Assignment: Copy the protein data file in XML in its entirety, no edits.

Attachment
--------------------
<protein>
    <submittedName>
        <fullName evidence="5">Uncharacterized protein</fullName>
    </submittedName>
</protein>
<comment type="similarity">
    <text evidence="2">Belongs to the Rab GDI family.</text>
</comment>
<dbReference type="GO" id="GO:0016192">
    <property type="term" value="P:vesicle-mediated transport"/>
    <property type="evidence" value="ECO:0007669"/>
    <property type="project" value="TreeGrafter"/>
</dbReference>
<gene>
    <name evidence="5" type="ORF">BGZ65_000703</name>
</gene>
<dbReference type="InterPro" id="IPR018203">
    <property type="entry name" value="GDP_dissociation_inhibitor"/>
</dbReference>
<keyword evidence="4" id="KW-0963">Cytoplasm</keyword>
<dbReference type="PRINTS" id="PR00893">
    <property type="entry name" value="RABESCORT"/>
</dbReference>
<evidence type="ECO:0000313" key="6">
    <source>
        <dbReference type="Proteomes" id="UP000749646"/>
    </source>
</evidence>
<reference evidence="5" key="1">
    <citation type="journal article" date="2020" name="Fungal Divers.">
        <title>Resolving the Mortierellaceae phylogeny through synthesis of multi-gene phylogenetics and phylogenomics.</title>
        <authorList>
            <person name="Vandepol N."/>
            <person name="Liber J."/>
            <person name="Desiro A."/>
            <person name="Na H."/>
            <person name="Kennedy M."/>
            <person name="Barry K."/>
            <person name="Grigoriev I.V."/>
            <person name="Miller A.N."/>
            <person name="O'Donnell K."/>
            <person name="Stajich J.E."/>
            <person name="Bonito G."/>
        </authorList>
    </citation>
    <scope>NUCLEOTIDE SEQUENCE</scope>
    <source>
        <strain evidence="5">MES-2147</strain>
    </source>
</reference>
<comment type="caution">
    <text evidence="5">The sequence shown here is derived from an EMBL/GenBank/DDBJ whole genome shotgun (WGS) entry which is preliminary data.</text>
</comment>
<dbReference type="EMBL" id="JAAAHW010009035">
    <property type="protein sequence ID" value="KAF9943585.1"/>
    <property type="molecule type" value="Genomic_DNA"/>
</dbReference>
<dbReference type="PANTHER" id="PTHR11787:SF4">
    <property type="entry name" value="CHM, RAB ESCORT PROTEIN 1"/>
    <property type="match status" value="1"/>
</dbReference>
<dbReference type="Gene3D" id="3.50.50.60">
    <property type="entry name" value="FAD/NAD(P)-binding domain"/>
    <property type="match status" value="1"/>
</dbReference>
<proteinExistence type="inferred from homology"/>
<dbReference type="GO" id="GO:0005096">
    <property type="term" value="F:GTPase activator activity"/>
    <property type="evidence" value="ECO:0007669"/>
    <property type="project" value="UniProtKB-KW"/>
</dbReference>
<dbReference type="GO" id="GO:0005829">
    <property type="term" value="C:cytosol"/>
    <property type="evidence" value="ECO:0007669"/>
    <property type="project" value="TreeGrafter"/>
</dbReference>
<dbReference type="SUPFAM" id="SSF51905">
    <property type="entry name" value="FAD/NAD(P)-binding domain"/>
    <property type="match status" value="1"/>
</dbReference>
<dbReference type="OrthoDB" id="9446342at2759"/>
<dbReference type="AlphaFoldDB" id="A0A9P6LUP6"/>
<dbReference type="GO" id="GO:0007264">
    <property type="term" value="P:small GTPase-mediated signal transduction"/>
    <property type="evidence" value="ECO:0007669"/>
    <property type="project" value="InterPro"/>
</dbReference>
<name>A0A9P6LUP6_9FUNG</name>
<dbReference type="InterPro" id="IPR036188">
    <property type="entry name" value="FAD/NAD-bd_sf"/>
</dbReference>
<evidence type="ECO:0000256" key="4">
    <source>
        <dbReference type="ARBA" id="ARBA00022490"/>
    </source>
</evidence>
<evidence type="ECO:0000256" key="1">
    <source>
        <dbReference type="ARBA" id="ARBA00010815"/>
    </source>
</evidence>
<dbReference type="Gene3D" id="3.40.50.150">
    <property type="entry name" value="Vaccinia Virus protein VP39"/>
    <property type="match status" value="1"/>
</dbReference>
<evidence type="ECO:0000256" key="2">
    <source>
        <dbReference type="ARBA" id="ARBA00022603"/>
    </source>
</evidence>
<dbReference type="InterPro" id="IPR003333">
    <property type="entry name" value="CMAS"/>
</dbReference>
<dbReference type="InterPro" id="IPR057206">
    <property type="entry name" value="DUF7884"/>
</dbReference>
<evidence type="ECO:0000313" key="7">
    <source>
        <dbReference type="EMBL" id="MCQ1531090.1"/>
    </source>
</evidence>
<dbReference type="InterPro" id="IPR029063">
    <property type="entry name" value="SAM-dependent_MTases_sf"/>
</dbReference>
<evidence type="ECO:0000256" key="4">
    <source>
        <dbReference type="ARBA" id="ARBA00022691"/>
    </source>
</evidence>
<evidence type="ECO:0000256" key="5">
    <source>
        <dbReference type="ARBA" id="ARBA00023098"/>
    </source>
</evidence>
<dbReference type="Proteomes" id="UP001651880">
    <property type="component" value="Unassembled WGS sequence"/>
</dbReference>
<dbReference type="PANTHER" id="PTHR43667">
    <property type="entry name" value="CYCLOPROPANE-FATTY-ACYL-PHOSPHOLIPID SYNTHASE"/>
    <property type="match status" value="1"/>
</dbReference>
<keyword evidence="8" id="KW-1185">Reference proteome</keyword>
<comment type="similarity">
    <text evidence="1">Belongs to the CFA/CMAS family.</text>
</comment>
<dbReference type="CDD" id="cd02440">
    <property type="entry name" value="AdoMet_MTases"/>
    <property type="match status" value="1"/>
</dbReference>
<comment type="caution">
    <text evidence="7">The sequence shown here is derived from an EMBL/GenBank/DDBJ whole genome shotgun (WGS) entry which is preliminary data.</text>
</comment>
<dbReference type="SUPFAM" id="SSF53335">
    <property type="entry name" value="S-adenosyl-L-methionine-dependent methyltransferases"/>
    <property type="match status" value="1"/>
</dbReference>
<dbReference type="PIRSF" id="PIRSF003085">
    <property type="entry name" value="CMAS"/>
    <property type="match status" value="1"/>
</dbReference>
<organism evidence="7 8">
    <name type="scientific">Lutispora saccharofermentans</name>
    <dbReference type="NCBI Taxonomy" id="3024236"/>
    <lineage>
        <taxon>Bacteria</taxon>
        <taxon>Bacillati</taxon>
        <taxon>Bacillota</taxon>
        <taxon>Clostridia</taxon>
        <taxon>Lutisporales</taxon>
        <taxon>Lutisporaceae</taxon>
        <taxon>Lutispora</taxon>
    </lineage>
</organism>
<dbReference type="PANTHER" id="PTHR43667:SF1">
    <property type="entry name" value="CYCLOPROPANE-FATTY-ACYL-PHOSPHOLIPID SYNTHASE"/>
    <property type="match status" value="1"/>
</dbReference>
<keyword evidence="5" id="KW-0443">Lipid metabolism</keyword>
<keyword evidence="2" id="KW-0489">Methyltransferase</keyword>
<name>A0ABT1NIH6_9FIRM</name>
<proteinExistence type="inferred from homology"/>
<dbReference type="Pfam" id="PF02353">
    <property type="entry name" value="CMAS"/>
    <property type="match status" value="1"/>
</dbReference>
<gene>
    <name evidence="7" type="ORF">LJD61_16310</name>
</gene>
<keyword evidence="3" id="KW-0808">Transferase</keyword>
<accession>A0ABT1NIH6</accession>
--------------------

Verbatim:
<protein>
    <submittedName>
        <fullName evidence="5">Uncharacterized protein</fullName>
    </submittedName>
</protein>
<comment type="similarity">
    <text evidence="2">Belongs to the Rab GDI family.</text>
</comment>
<dbReference type="GO" id="GO:0016192">
    <property type="term" value="P:vesicle-mediated transport"/>
    <property type="evidence" value="ECO:0007669"/>
    <property type="project" value="TreeGrafter"/>
</dbReference>
<gene>
    <name evidence="5" type="ORF">BGZ65_000703</name>
</gene>
<dbReference type="InterPro" id="IPR018203">
    <property type="entry name" value="GDP_dissociation_inhibitor"/>
</dbReference>
<keyword evidence="4" id="KW-0963">Cytoplasm</keyword>
<dbReference type="PRINTS" id="PR00893">
    <property type="entry name" value="RABESCORT"/>
</dbReference>
<evidence type="ECO:0000313" key="6">
    <source>
        <dbReference type="Proteomes" id="UP000749646"/>
    </source>
</evidence>
<reference evidence="5" key="1">
    <citation type="journal article" date="2020" name="Fungal Divers.">
        <title>Resolving the Mortierellaceae phylogeny through synthesis of multi-gene phylogenetics and phylogenomics.</title>
        <authorList>
            <person name="Vandepol N."/>
            <person name="Liber J."/>
            <person name="Desiro A."/>
            <person name="Na H."/>
            <person name="Kennedy M."/>
            <person name="Barry K."/>
            <person name="Grigoriev I.V."/>
            <person name="Miller A.N."/>
            <person name="O'Donnell K."/>
            <person name="Stajich J.E."/>
            <person name="Bonito G."/>
        </authorList>
    </citation>
    <scope>NUCLEOTIDE SEQUENCE</scope>
    <source>
        <strain evidence="5">MES-2147</strain>
    </source>
</reference>
<comment type="caution">
    <text evidence="5">The sequence shown here is derived from an EMBL/GenBank/DDBJ whole genome shotgun (WGS) entry which is preliminary data.</text>
</comment>
<dbReference type="EMBL" id="JAAAHW010009035">
    <property type="protein sequence ID" value="KAF9943585.1"/>
    <property type="molecule type" value="Genomic_DNA"/>
</dbReference>
<dbReference type="PANTHER" id="PTHR11787:SF4">
    <property type="entry name" value="CHM, RAB ESCORT PROTEIN 1"/>
    <property type="match status" value="1"/>
</dbReference>
<dbReference type="Gene3D" id="3.50.50.60">
    <property type="entry name" value="FAD/NAD(P)-binding domain"/>
    <property type="match status" value="1"/>
</dbReference>
<proteinExistence type="inferred from homology"/>
<dbReference type="GO" id="GO:0005096">
    <property type="term" value="F:GTPase activator activity"/>
    <property type="evidence" value="ECO:0007669"/>
    <property type="project" value="UniProtKB-KW"/>
</dbReference>
<dbReference type="GO" id="GO:0005829">
    <property type="term" value="C:cytosol"/>
    <property type="evidence" value="ECO:0007669"/>
    <property type="project" value="TreeGrafter"/>
</dbReference>
<dbReference type="SUPFAM" id="SSF51905">
    <property type="entry name" value="FAD/NAD(P)-binding domain"/>
    <property type="match status" value="1"/>
</dbReference>
<dbReference type="OrthoDB" id="9446342at2759"/>
<dbReference type="AlphaFoldDB" id="A0A9P6LUP6"/>
<dbReference type="GO" id="GO:0007264">
    <property type="term" value="P:small GTPase-mediated signal transduction"/>
    <property type="evidence" value="ECO:0007669"/>
    <property type="project" value="InterPro"/>
</dbReference>
<name>A0A9P6LUP6_9FUNG</name>
<dbReference type="InterPro" id="IPR036188">
    <property type="entry name" value="FAD/NAD-bd_sf"/>
</dbReference>
<evidence type="ECO:0000256" key="4">
    <source>
        <dbReference type="ARBA" id="ARBA00022490"/>
    </source>
</evidence>
<evidence type="ECO:0000256" key="1">
    <source>
        <dbReference type="ARBA" id="ARBA00010815"/>
    </source>
</evidence>
<dbReference type="Gene3D" id="3.40.50.150">
    <property type="entry name" value="Vaccinia Virus protein VP39"/>
    <property type="match status" value="1"/>
</dbReference>
<evidence type="ECO:0000256" key="2">
    <source>
        <dbReference type="ARBA" id="ARBA00022603"/>
    </source>
</evidence>
<dbReference type="InterPro" id="IPR003333">
    <property type="entry name" value="CMAS"/>
</dbReference>
<dbReference type="InterPro" id="IPR057206">
    <property type="entry name" value="DUF7884"/>
</dbReference>
<evidence type="ECO:0000313" key="7">
    <source>
        <dbReference type="EMBL" id="MCQ1531090.1"/>
    </source>
</evidence>
<dbReference type="InterPro" id="IPR029063">
    <property type="entry name" value="SAM-dependent_MTases_sf"/>
</dbReference>
<evidence type="ECO:0000256" key="4">
    <source>
        <dbReference type="ARBA" id="ARBA00022691"/>
    </source>
</evidence>
<evidence type="ECO:0000256" key="5">
    <source>
        <dbReference type="ARBA" id="ARBA00023098"/>
    </source>
</evidence>
<dbReference type="Proteomes" id="UP001651880">
    <property type="component" value="Unassembled WGS sequence"/>
</dbReference>
<dbReference type="PANTHER" id="PTHR43667">
    <property type="entry name" value="CYCLOPROPANE-FATTY-ACYL-PHOSPHOLIPID SYNTHASE"/>
    <property type="match status" value="1"/>
</dbReference>
<keyword evidence="8" id="KW-1185">Reference proteome</keyword>
<comment type="similarity">
    <text evidence="1">Belongs to the CFA/CMAS family.</text>
</comment>
<dbReference type="CDD" id="cd02440">
    <property type="entry name" value="AdoMet_MTases"/>
    <property type="match status" value="1"/>
</dbReference>
<comment type="caution">
    <text evidence="7">The sequence shown here is derived from an EMBL/GenBank/DDBJ whole genome shotgun (WGS) entry which is preliminary data.</text>
</comment>
<dbReference type="SUPFAM" id="SSF53335">
    <property type="entry name" value="S-adenosyl-L-methionine-dependent methyltransferases"/>
    <property type="match status" value="1"/>
</dbReference>
<dbReference type="PIRSF" id="PIRSF003085">
    <property type="entry name" value="CMAS"/>
    <property type="match status" value="1"/>
</dbReference>
<organism evidence="7 8">
    <name type="scientific">Lutispora saccharofermentans</name>
    <dbReference type="NCBI Taxonomy" id="3024236"/>
    <lineage>
        <taxon>Bacteria</taxon>
        <taxon>Bacillati</taxon>
        <taxon>Bacillota</taxon>
        <taxon>Clostridia</taxon>
        <taxon>Lutisporales</taxon>
        <taxon>Lutisporaceae</taxon>
        <taxon>Lutispora</taxon>
    </lineage>
</organism>
<dbReference type="PANTHER" id="PTHR43667:SF1">
    <property type="entry name" value="CYCLOPROPANE-FATTY-ACYL-PHOSPHOLIPID SYNTHASE"/>
    <property type="match status" value="1"/>
</dbReference>
<keyword evidence="5" id="KW-0443">Lipid metabolism</keyword>
<keyword evidence="2" id="KW-0489">Methyltransferase</keyword>
<name>A0ABT1NIH6_9FIRM</name>
<proteinExistence type="inferred from homology"/>
<dbReference type="Pfam" id="PF02353">
    <property type="entry name" value="CMAS"/>
    <property type="match status" value="1"/>
</dbReference>
<gene>
    <name evidence="7" type="ORF">LJD61_16310</name>
</gene>
<keyword evidence="3" id="KW-0808">Transferase</keyword>
<accession>A0ABT1NIH6</accession>